SailMail / Virtual Machine
Note: as of October 2020, I can no longer recommend the use of Virtual Box. Two popular virtual machine apps available for the Mac are Parallels and VMWare. One of those should be used instead.
Also note, that Apple has announced its intention to migrate its Mac line of computers over to Apple Silicon, a family of CPUs based on the ARM instruction set. This will happen slowly, over a number of years. It is expected that these new machines will be highly desirable (fast and with long battery life.) However it is not clear if the new machines will be able to run windows software using virtual machines. In general, the approach of relying of the use of a virtual machine to deliver weather data should be considered fragile. If you are able to directly download data from the LuckGrib server cluster, using one of the direct download options, then you are strongly encouraged to do so.
The remainder of this article is left as a historical reference, it may be useful as a general principal on how to set up a virtual machine.
This example assumes you will be using VirtualBox, the free virtual machine from Oracle.
Also, it appears that Microsoft now allows you to download Windows 10 for free, although they encourage you to pay for, and activate the operating system at some point. I will use the Home version of Windows 10 in this example.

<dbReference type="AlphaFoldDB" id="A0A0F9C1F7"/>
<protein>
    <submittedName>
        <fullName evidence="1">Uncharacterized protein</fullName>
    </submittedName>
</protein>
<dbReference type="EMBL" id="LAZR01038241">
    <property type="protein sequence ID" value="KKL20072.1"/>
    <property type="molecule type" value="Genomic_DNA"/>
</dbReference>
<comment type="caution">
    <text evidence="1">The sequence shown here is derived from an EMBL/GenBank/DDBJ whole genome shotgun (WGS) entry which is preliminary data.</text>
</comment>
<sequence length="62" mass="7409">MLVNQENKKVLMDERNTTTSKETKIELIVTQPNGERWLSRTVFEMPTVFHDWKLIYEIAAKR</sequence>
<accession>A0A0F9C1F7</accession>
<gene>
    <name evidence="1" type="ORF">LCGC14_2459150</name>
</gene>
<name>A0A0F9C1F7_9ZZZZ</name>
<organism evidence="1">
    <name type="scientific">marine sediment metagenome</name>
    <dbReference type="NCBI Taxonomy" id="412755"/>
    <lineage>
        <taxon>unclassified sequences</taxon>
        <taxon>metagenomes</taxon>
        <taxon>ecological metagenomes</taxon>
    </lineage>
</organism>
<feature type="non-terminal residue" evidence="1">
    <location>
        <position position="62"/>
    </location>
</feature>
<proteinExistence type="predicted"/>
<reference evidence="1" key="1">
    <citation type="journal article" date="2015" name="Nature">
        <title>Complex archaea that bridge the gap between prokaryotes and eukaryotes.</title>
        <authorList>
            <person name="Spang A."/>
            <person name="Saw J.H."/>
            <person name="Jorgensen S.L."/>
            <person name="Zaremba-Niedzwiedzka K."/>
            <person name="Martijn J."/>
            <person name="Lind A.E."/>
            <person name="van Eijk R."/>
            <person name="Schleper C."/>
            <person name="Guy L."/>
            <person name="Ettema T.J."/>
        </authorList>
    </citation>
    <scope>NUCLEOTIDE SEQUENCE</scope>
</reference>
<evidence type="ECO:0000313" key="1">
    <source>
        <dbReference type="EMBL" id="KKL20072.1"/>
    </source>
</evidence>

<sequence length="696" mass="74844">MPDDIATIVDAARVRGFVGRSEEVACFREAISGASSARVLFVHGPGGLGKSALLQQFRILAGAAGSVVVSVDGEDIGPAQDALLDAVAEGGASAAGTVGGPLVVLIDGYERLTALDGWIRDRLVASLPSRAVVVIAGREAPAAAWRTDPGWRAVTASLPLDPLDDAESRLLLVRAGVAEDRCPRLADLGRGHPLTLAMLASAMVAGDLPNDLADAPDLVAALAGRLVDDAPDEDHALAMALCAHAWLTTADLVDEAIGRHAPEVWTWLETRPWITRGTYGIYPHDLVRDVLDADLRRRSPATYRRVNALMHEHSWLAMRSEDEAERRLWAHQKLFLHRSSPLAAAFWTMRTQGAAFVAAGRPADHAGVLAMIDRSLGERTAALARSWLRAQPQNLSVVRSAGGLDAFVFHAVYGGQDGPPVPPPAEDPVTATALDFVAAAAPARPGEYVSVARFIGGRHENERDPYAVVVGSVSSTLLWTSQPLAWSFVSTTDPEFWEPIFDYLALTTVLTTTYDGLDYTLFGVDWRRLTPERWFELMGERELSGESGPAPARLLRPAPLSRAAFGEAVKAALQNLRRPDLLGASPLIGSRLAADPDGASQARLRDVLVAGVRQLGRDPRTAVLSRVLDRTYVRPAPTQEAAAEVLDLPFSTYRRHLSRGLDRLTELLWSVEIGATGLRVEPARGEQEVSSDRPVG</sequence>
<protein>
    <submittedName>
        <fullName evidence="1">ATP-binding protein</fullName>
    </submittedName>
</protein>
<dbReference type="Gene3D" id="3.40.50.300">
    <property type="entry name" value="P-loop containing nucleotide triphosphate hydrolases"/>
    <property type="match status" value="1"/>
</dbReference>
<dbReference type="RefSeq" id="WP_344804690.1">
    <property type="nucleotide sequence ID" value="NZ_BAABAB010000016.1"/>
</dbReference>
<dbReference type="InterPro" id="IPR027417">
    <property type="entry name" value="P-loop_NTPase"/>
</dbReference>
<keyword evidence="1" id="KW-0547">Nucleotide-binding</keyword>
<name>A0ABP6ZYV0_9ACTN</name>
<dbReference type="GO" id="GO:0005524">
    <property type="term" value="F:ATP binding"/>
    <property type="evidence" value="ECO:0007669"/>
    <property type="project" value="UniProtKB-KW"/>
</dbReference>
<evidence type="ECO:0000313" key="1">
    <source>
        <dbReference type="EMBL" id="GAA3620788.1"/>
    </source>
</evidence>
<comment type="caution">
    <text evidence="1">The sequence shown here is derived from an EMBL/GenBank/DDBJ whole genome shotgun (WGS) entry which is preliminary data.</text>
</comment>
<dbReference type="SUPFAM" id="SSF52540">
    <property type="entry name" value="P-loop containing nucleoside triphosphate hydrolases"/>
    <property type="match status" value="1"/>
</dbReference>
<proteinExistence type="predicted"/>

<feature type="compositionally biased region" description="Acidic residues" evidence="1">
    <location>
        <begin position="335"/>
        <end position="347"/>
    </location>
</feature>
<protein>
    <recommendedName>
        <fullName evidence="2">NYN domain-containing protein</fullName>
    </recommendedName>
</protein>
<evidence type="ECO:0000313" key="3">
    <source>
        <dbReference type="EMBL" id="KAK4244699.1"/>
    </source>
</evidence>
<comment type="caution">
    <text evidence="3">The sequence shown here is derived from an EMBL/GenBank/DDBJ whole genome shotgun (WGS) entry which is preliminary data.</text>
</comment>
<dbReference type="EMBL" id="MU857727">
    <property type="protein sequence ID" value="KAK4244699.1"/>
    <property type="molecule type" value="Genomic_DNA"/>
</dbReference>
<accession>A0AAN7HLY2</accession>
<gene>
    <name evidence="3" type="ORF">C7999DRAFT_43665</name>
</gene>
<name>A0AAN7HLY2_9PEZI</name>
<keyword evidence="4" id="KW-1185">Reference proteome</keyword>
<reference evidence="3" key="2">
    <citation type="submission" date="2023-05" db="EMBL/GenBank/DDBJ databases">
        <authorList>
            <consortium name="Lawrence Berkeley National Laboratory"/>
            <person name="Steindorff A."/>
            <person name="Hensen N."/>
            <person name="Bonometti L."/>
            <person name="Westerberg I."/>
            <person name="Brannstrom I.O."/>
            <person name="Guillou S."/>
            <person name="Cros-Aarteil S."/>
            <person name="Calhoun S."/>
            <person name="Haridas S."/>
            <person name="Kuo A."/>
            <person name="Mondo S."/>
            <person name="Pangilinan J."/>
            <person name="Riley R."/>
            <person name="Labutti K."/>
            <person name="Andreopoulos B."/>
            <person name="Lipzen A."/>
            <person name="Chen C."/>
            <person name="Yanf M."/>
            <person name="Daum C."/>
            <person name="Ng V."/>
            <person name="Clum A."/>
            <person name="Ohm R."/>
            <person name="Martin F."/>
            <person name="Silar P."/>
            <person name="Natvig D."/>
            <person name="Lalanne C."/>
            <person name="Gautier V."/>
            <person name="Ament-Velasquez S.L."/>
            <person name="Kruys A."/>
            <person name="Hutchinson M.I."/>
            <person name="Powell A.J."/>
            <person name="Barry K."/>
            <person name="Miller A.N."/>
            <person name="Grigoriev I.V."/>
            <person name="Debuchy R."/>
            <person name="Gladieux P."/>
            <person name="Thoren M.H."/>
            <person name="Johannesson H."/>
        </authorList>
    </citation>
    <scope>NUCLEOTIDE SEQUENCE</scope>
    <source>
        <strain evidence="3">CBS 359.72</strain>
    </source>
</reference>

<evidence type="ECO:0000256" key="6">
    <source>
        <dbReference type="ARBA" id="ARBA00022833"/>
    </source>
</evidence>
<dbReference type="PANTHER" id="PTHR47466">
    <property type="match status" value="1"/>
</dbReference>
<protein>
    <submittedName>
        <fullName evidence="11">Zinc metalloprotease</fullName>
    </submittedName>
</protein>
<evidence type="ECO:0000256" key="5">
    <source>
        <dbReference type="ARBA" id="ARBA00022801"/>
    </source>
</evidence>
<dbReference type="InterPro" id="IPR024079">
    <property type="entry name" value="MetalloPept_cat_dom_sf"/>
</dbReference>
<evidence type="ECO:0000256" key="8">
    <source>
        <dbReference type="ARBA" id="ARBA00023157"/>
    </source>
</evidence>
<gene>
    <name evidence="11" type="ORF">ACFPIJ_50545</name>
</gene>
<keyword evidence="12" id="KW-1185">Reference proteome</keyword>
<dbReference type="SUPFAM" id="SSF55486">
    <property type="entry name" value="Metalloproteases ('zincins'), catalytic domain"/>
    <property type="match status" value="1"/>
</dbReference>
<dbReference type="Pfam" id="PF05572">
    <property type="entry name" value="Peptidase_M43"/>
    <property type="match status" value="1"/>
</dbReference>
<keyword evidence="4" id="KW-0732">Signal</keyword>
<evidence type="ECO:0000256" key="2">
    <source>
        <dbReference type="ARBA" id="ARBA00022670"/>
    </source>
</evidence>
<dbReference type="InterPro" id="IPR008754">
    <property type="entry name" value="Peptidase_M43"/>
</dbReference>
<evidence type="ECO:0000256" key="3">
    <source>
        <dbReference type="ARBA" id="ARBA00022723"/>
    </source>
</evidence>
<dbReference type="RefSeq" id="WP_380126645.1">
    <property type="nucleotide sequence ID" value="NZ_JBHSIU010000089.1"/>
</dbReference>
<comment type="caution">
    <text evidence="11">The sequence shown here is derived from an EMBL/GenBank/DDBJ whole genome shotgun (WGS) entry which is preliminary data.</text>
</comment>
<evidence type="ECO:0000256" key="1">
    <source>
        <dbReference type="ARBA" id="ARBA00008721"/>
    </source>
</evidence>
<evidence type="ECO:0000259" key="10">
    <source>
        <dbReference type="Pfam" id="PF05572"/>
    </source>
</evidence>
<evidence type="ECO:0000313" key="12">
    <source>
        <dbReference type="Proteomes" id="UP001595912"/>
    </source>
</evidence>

These steps will be similar regardless of which virtual machine software you are using, small details may change, but the principles should remain the same. The steps are:
There are several large downloads required for this process. You will want access to high speed, hopefully free, internet.
This is an easy step. Use your favorite search engine and use a search term like:
Choose one of the guides and read through it, to become familar with how this process works. Having done that, come back here and read on. This guide contains a few essential details required for LuckGrib to work properly.
You need to download Windows 10 from Microsoft. I recommend only downloads directly from Microsoft, in order to ensure what you are installing is genuine.
On the download page, choose the most recent version of Windows 10, choose your language, and then choose the 64 bit download. The download is roughly 5 GB.
You can download VirtualBox from:
This example will use version 6.0.8, although you should use whatever the latest version is.
After the software is downloaded, double click on the disk image in the Downloads folder. That will lead to this window:
Follow the instructions. Double click on the icon. Run the application.
Open VirtualBox and click on the New button to create a new virtual machine:
Give the new virtual machine a name. Something like “Windows 10”. Choose the operating system type and version.
Press continue. I used all of the default values suggested for the remaining screens, although I gave the virtual machine more memory than the default - I gave it 3GB (3036 MB.) Eventually the virtual machine is created and you return to the VirtualBox settings screen.
In order for LuckGrib to communicate with Airmail running in Windows, we need to arrange that a network connection to a specific port on the Mac will be forwarded to Windows running inside of a virtual machine.
To do setup port forwarding, click on: Settings, then click on Network, and then toward the bottom of the network screen, click on Advanced.